Saturday, March 17, 2007

Wild & wacky Halifax weather

Halifax's weather is pretty unique, let me tell ya. Most people here don't bother with umbrellas, ever, because they're essentially useless. Rain in Halifax always equals crazy wind, and hence useless inside-out umbrellas. The key is one of those ugly yellow rain jackets. Works every time. Today, however, was something else entirely. Let me itemize all of the craziness:

  • intense fog
  • all roads & sidewalks turned into sheets of ice
  • all trees and roofs covered in sheets of ice
  • gusting winds
  • said sheets of ice falling to the ground when said winds blew, making me want at the very least a hard hat and some safety goggles
It was crazy! The hubby and I skated into town for some breakfast, dodging falling ice the whole way, and then attempted to blindly find our way back to our apartment through fog like pea soup. It was actually kinda fun. Makes Ontario weather seem really boring.

Today was a marking papers and reading kind of day, which made me feel nicely productive. My kids in 1020 wrote papers on "the Art of Bunburying" in The Importance of Being Earnest, or magic & sleep in The Tempest. For all of you who don't know Earnest, Bunburying (yes, it is a word. It's in the Oxford English Dictionary, so there!) is making up a fake person who you suddenly need to go see and take care of whenever something that you don't want to do comes up. In Earnest, Algie conveniently has to go see Bunbury, who has also conveniently had an attack of something, whenever his Aunt Augusta has a boring dinner party. Very cute papers. I'm much impressed, and actually enjoying the reading of them, which always helps (4 down, 19 to go).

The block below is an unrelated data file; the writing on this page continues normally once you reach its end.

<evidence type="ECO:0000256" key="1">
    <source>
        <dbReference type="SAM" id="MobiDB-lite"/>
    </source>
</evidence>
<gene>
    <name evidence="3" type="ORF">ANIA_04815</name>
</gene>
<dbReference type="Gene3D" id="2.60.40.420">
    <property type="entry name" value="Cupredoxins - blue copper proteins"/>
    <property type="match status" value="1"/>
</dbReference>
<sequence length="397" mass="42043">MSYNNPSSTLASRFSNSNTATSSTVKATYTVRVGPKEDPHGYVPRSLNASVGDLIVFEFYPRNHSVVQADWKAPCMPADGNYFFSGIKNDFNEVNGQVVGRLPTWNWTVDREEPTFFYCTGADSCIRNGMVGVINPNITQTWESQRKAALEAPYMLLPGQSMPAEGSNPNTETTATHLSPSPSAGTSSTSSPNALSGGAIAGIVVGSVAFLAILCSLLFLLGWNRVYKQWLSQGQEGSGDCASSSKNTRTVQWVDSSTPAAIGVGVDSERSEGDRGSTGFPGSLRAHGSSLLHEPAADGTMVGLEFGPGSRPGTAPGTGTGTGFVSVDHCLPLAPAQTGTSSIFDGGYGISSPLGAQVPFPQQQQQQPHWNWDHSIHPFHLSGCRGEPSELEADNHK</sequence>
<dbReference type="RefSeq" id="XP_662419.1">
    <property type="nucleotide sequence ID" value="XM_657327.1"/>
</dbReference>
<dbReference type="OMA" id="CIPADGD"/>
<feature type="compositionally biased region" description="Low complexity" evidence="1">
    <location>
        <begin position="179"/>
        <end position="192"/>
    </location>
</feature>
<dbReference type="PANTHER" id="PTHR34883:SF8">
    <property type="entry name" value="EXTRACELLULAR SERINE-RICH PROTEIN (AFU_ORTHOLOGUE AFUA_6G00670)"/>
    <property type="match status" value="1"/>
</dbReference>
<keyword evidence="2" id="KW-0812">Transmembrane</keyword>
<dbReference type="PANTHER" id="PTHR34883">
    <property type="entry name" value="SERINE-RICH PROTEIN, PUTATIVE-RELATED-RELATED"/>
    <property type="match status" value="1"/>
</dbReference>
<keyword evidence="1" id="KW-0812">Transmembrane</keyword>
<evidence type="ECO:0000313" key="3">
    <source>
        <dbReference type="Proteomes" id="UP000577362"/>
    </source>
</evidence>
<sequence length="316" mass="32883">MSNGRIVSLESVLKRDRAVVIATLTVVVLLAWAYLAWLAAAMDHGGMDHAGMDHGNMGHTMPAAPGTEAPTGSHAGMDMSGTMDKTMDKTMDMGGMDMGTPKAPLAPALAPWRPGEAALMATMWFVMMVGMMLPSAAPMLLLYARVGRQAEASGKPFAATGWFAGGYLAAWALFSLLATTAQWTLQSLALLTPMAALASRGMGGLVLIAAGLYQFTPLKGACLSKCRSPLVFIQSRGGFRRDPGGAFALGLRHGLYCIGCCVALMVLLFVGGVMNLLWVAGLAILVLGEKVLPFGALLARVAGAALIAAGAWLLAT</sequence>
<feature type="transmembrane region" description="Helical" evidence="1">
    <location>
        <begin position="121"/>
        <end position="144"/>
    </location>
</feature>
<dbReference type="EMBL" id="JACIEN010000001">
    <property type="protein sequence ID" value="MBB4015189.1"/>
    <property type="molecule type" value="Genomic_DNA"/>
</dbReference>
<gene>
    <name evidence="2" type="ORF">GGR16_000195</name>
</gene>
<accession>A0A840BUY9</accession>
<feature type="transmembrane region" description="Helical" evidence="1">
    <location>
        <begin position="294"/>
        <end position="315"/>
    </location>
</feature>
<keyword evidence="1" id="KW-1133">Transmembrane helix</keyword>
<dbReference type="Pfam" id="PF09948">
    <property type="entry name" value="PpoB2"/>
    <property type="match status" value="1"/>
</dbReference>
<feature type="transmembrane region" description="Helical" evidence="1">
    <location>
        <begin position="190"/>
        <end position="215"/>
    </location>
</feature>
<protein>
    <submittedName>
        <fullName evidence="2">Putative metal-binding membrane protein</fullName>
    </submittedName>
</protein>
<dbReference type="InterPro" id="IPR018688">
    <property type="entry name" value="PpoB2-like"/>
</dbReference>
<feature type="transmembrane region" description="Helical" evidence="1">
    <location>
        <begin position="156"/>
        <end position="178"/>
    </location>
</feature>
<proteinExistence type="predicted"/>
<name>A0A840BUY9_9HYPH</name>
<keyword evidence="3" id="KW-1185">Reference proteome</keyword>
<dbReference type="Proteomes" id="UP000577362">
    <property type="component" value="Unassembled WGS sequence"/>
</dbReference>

I'm also currently reading three books, which is about average. The first, Bill Bryson's Troublesome Words, is a guide to difficult English words written in Bryson's inimitable and hilarious style. The second is The Last Wife of Henry VIII, which is a historical novel about the life of Catherine Parr, and the third is Blackmantle, which is a fantasy-fiction about a mythological Celtic society living on another planet written by Patricia Kennealy-Morrison, who wedded The Doors lead singer Jim Morrison in a Celtic handfasting ceremony. All of which will end up on Melissa's Library very soon. What can I say? I like variety.

On the hubby's job front, sounds suspiciously like there might be another (and possibly better, although how that's possible I don't know, as the current one is fantastic) offer coming on Monday, so I'll keep you posted. I'll also keep you posted on how well I manage to keep my craving for a McDonald's Creme Egg McFlurry at bay. I'm not a fan of Mickey Ds, but I do love Cadbury. Damn you, Easter!